I show concerned parents who want to give their children the best start to life how to better understand their children.

15 Apr 2013

How to Prevent Accidental Poisoning At Home

Poison control centers report that more than half of the incidents they handle each year involve children under the age of six. The majority of these poisoning injuries result from the inadvertent ingestion of common household substances. Learning to reduce the likelihood of a poisoning incident in your home is an essential part of safe parenting and childcare provision, simply because even the most closely-watched children can find a way to get into dangerous things during the split second an adult’s back is turned.

Keep an Eye on Medications
The prescription medications that safeguard your health and the over-the-counter pills that ease minor aches and pains can be a blessing to ailing adults, but present a very serious danger to young children. Making sure that all of your household medications are stored in a place children cannot reach and are inside child-resistant containers is imperative. It’s also very important to make sure that you keep an eye on visitors’ belongings. When Grandma stows her pills in a daily dosage container with a simple flip-top and tosses it in her purse for easy access on the go, there’s very little keeping an inquisitive child from ingesting those medications. This especially holds true for toddlers and preschoolers that may have learned to associate “Grandma’s Purse” with “candies and sweets.” Make sure that visitors have a safe place to store their bags while they spend time in your home.

Clean Up Your Household Cleaner Shelf
Keeping all of your household cleaners in the cabinet under the sink is both wildly common and quite convenient. Even if you spring for the cabinet locks touted by baby-proofing experts as infallible, it’s important to keep in mind that no baby-proofing product is immune to failure. Installing cabinet locks is a great idea that can keep children from accessing a variety of unsafe objects, but moving the chemical cleaners to a high cabinet is the most effective way of keeping them out of kids’ reach.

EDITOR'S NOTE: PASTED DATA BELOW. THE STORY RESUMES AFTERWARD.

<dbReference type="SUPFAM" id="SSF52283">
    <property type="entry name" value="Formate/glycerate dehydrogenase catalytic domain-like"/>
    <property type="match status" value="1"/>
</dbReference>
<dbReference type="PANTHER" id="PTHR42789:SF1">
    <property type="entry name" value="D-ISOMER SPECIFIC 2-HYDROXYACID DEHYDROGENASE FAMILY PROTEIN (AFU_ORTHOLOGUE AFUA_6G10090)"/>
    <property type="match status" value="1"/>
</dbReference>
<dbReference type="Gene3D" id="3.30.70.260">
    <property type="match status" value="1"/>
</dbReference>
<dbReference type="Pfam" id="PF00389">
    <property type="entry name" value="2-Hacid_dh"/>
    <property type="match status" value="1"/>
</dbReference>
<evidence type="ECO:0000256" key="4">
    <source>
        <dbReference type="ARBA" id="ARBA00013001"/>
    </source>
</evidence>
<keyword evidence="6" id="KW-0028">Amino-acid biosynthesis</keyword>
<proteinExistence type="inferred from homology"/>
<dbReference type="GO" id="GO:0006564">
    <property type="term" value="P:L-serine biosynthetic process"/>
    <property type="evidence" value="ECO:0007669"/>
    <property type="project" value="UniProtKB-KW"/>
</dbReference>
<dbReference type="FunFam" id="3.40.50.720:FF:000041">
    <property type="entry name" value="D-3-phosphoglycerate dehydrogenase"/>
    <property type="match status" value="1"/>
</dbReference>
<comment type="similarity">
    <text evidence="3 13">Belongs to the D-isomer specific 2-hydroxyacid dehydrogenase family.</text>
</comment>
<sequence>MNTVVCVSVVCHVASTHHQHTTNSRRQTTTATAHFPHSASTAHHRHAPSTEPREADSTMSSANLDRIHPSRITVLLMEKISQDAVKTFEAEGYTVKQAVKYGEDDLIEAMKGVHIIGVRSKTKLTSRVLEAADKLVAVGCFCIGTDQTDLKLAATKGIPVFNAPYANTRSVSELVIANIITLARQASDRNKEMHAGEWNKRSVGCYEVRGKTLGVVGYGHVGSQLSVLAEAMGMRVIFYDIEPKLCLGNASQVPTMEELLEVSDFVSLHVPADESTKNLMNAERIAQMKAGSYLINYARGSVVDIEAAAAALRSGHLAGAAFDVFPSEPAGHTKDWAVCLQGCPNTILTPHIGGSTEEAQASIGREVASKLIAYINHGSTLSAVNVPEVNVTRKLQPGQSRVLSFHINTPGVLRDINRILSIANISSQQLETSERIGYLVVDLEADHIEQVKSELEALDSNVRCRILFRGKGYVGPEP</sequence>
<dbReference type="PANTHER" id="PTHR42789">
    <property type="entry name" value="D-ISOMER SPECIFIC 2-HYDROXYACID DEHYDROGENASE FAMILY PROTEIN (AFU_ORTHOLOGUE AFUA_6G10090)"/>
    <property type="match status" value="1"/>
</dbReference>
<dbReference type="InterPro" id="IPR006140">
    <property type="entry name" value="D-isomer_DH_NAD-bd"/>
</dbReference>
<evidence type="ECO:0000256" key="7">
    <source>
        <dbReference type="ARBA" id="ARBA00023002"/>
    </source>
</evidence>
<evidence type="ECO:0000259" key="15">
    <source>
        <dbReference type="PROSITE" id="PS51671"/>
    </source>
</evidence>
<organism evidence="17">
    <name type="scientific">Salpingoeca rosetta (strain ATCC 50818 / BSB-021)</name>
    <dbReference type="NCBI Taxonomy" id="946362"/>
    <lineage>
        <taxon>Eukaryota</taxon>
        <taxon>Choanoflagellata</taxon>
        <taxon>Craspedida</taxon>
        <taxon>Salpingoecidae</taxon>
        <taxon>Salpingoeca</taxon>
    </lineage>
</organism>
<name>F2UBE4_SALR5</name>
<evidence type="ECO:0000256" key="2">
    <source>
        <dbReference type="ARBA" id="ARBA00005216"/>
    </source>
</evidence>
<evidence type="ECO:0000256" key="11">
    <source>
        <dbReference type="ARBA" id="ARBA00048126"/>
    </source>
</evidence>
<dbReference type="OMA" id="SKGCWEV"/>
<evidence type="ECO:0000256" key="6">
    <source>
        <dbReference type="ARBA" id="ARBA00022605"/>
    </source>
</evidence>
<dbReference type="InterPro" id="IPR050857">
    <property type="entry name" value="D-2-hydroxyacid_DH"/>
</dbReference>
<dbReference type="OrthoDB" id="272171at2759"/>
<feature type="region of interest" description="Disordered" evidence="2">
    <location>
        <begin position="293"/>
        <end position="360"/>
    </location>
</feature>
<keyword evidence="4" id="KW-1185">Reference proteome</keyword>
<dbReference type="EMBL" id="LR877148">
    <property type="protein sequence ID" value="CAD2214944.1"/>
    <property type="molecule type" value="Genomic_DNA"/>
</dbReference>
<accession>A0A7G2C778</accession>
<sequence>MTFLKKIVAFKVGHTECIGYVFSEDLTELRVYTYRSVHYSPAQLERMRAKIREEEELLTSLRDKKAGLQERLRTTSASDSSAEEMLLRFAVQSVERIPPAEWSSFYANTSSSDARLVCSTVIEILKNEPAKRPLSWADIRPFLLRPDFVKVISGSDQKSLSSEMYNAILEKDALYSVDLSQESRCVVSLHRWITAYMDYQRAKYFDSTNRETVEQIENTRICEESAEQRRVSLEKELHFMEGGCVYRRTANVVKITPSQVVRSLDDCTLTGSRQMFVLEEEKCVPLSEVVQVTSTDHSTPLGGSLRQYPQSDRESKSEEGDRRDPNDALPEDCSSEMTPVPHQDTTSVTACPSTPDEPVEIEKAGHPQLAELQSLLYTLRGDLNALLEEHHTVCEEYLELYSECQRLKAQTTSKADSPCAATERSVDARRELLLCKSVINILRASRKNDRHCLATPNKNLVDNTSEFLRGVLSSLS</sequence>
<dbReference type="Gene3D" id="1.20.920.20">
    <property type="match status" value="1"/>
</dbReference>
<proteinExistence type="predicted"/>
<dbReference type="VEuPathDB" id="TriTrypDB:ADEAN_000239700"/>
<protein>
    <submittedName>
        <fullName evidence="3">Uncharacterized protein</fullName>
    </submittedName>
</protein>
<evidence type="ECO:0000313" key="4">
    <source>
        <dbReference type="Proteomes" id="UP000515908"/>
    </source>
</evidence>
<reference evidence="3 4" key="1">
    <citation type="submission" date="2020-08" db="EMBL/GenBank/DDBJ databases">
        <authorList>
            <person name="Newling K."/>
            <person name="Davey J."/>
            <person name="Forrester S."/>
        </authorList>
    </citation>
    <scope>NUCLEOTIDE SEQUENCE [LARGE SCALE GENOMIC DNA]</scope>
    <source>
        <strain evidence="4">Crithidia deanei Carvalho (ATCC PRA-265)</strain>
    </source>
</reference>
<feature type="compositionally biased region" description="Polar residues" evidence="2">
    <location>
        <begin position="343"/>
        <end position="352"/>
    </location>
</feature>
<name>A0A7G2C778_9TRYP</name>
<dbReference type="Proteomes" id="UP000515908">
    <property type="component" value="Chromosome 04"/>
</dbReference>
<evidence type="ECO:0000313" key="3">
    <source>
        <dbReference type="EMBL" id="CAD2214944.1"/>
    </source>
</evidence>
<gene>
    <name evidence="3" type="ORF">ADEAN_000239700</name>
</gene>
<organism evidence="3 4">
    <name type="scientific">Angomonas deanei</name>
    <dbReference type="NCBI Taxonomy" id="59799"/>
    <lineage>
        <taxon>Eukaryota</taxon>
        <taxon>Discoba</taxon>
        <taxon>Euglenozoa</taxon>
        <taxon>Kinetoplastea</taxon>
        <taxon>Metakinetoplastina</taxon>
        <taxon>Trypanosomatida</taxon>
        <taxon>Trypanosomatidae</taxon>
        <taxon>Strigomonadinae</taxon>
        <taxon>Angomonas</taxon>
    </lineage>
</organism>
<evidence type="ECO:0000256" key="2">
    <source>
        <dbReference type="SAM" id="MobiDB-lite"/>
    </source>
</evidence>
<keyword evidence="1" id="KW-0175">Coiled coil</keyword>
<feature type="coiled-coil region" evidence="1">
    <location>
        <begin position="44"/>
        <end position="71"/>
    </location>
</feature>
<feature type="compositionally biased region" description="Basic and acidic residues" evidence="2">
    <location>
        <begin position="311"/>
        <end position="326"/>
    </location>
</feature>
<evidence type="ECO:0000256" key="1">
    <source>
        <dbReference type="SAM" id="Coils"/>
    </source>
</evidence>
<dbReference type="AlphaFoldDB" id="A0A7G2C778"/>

Check the Paint
Buying older houses in rebounding neighborhoods is a popular trend for lots of reasons. Older houses have character, the price point can be more manageable than a shiny, new McMansion and they’re generally packed with charming features. Before moving into your new-to-you home, however, you’ll want to make sure that none of the paint inside it contains lead before you start scraping. Using a lead testing kit is your safest bet, especially if you suspect that the existing paint is a relic from a society that wasn’t so aware of the danger of lead.

Food Poisoning is Still Poisoning
Just because food is intended to be ingested doesn’t mean that it can’t be poisonous. Making sure that you are well informed regarding safe food handling practices and that all foods you feed your child are kept at the proper temperature and prepared in such a manner so harmful bacteria is eliminated is essential to his health. It’s also important to make sure that your child isn’t able to access the contents of the garbage can. Adults might think that the off-putting smell of a garbage can is enough to repel anyone, but the curiosity of an inquisitive child knows no bounds.

Monitor Your Carbon Monoxide Detectors
When you change your clocks and the batteries in your smoke detector at the beginning and end of daylight savings, make sure that you also change the batteries in your carbon monoxide detector and test it to ensure full functionality. Carbon monoxide is tasteless, odorless and colorless, so the only way to truly protect your family from accidental poisoning is to make sure that your first line of defense, your detectors, are working.
Kitchens, bathrooms and garages are the most common sites of accidental household poisonings. Paying special attention to these areas of your home and making sure that any potentially dangerous substances are stored far out of kids’ reach can help you prevent a poisoning emergency in your home. It’s also imperative that you store all chemical products in their original containers, as they contain important information that your physician or poison control specialist will need to ensure that your child gets the proper treatment in the event of an inadvertent poisoning emergency. Parents and childcare providers should also know how to spot the signs of poison ingestion, which consist of burns or redness around the mouth and lips, a chemical smell on kids’ breath, vomiting, dizziness, sleepiness, confusion and other strange behavior, including difficulty breathing, seizures and unconsciousness.

Syndicated, with consent, from http://www.nannybabysitter.com/blog/how-to-prevent-accidental-poisoning-at-home/

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